Proverbial Sayings

Is cuinchid smera cen smúais.

Is cuinchid smera cen smúais.

(it is * asking for * marrow * without * (red) marrow)

It's like asking for marrow fat without marrow.
(It's like asking for chicken soup without chicken.)

Quoted by Stokes in his edition of "Amra Choluimb Chille" in RC.xx.436.x.

Is dobrán re miníascach...

Is dobrán re miníascach
seobacc re hénaib sléibe,
catt re lochaid, cú re muicc,
ben micc is máthair chéile.

(it is * otter * against * little fish /
hawk * against * birds * of mountain /
cat * against * mouse * dog * against * pig /
wife * of son * and * mother * in-law)

Like an otter with little fishes,
a hawk with mountain birds,
a cat with a mouse, a dog with a pig,
a son's wife and her mother-in-law!

A verse edited by Kuno Meyer in ZCP 6.268.

Máthair etha aig...

Máthair etha aig, athair saille snechta.

(mother * of grain * ice * father * of bacon * snow)

Ice is the mother of grain, snow is the father of bacon.

These lines come from a short passage of weather wisdom in "Tecosca Cormaic", §17. The word translated "bacon" can also mean salted meat in general.

Is gnáth lassar hi tiarmoracht diad.

Is gnáth lassar hi tiarmoracht diad.

(is * usual * flame * in * accompaniment * of smoke)

Where there's smoke there's fire.

This is found in the Milan Glosses (40c1), where it paraphrases "proprium fumi est ut ignem nuntiat secuturum". A modern version of the old saying, which Robert MacAdam collected in East Ulster in the 19th century, runs:

"Cha dual toit gan teine 's cha dual teine gan daoine."
It's unusual to have smoke without fire and it's unusual to have fire without people.

Is fo-chen aged fecheman.

Is fo-chen aged fecheman.

(is * welcome * face * of debtor)

The face of a debtor is welcome.

Said by Conall Cernach in "Brislech Mór Maige Murthemni" to the fleeing Lugaid, whom he has just caught up with. The debt that is owed is blood, for Lugaid has slain Cú Chulainn, and Conall Cernach expects to collect on it at once.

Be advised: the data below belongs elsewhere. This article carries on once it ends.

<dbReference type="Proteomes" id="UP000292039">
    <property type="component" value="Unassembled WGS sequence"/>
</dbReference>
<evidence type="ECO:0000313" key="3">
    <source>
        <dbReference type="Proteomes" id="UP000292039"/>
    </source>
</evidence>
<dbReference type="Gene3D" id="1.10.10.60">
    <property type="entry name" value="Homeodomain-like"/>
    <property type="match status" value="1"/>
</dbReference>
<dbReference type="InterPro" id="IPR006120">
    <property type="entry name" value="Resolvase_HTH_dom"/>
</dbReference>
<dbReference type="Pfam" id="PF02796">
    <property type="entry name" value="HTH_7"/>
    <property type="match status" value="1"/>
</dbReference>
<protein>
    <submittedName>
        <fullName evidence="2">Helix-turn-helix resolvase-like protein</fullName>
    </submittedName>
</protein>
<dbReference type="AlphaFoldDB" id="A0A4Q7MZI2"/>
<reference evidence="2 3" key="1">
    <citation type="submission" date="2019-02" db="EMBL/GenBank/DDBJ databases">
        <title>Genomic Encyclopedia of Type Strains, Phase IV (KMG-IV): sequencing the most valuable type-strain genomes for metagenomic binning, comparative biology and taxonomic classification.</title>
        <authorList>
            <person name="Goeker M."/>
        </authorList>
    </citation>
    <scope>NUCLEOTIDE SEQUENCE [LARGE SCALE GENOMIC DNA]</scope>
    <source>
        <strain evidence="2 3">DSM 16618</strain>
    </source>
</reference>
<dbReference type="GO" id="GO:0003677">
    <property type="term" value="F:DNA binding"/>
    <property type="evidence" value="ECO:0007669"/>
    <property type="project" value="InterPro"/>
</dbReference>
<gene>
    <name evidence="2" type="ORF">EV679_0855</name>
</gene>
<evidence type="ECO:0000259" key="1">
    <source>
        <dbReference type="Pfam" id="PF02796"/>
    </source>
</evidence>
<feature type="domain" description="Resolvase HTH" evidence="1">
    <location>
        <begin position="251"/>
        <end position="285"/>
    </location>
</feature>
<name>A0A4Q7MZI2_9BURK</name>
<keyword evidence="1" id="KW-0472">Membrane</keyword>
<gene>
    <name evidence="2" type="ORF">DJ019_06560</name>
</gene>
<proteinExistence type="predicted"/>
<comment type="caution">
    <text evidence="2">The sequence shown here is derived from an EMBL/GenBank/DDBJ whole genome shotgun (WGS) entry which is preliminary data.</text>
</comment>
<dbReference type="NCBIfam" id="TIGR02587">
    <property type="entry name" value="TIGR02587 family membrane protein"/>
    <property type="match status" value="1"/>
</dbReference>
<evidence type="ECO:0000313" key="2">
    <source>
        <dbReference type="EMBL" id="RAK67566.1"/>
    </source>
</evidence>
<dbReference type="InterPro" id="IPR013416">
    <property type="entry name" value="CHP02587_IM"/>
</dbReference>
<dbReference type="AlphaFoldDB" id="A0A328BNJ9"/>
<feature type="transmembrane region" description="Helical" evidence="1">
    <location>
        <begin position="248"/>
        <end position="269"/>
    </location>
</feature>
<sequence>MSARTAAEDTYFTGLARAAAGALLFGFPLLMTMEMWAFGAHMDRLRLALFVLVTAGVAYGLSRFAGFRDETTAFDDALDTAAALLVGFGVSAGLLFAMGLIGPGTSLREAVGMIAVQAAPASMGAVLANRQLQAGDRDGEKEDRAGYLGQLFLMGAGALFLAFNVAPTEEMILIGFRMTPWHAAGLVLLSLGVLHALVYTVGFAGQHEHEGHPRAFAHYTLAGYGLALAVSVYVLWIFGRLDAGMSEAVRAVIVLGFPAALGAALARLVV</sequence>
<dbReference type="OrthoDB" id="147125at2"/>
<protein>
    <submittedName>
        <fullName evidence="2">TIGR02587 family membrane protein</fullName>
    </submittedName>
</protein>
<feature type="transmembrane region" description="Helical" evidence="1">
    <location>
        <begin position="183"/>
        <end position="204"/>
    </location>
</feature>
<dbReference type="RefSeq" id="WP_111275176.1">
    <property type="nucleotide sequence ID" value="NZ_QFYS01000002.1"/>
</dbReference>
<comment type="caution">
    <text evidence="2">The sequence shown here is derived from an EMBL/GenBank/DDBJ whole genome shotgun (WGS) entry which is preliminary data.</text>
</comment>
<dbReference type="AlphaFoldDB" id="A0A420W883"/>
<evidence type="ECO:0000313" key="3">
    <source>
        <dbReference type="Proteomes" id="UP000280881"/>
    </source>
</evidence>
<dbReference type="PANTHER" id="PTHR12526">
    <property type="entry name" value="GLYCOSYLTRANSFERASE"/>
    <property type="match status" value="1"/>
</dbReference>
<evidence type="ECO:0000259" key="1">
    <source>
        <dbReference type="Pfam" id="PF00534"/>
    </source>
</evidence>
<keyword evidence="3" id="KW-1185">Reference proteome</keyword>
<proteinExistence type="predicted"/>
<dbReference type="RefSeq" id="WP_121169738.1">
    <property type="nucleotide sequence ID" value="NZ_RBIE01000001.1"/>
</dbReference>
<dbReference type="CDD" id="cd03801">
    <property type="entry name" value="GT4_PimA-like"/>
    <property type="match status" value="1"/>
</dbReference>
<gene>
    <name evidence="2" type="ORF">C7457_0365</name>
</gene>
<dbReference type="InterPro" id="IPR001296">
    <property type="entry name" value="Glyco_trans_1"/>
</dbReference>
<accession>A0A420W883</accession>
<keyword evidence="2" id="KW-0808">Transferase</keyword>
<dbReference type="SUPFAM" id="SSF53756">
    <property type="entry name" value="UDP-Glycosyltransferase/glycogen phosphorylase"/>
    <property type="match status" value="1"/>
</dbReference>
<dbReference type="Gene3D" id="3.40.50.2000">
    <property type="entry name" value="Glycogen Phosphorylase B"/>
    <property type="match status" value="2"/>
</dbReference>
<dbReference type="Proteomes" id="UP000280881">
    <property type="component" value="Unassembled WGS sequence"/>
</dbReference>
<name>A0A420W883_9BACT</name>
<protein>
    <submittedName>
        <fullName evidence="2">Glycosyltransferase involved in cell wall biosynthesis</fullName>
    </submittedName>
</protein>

La firu ferdacht...

La firu ferdacht. La mná mifre.

(with * men * manliness / with * women * despondency)

Men are meant to be manly. Women are meant to be sad.

So says Cú Chulainn in "Brislech Mór Maige Murthemni". This sentiment was echoed in the refrain of a nineteenth century poem, "The Three Fishers", by Charles Kingsley:

"For men must work and women must weep,
And the sooner it's over, the sooner to sleep."

Is dorn imm diaid tor mbríathar.

Is dorn imm diaid tor mbríathar.

(is * fist * around * smoke * a multitude * of words)

A multitude of words is a fistful of smoke.

This image of being left empty handed is a venerable proverb.

Ba moch canait a séire.

Ba moch canait a séire.

(was * early * (that) they chant * their * meal)

They have praised their meal before it was served. (They have counted their chickens before they were hatched.)

A proverbial saying found in the Book of Leinster.

Ní eter licc ocus losait rom-alt-sa!

Ní eter licc ocus losait rom-alt-sa!

(not * between * slab * and * kneading trough * has me been reared - emphatic)

I was not raised between the kneading slab and the kneading trough!

Cú Chulainn uses this and other proverbial expressions in "Tochmarc Emere" to assert that he was not brought up as a kitchen serf, but rather in the company of poets and warriors.

Cuit in tslóig...

Cuit in tslóig, is é a shamail,
ní berbthar é ar óengabail.

(ration * of the * army * is * it * its *
simile / not * is cooked * it * on * one fork)

Food for an army, as the saying goes, is not cooked on a single skewer.

This rhyming half-quatrain is part of Cú Chulainn's poetic lament, found in the LL version of the "Táin", on bearing all alone the burden of defending all of Ulster. See also Ní lassamain... and Noco modmar...

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